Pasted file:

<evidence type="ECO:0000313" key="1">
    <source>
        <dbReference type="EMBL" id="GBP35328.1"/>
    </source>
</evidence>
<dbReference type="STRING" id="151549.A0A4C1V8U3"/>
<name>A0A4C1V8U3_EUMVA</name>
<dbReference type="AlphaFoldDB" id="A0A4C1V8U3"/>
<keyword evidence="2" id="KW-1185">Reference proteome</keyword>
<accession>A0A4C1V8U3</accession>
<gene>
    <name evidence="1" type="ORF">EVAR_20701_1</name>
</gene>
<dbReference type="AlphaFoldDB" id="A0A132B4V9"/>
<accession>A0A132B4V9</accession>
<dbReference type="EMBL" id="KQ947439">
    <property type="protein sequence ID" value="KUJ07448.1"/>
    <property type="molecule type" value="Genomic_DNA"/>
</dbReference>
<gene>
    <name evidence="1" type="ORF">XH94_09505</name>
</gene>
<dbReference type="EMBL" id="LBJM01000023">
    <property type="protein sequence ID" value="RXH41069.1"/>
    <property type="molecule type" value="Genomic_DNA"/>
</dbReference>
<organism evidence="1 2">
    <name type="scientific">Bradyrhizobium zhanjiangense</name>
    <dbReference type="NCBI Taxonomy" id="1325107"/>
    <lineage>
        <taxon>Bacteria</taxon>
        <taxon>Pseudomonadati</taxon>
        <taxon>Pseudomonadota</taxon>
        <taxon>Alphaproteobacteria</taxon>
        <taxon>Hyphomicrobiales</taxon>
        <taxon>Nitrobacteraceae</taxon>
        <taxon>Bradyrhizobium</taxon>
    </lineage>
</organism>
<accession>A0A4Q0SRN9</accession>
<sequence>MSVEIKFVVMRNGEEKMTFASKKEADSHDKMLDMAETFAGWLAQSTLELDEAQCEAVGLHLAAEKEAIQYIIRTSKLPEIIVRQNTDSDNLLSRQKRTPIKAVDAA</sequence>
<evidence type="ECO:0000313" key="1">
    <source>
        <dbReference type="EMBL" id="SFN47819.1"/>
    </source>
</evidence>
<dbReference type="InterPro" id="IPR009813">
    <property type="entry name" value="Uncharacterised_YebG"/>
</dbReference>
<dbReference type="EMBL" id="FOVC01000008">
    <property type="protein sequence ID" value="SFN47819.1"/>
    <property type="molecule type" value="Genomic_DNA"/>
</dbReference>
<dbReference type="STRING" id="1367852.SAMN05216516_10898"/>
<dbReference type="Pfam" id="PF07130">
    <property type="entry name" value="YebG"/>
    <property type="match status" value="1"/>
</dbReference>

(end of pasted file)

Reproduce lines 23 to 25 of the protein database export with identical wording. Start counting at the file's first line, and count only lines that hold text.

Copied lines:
<dbReference type="EMBL" id="LBJM01000023">
    <property type="protein sequence ID" value="RXH41069.1"/>
    <property type="molecule type" value="Genomic_DNA"/>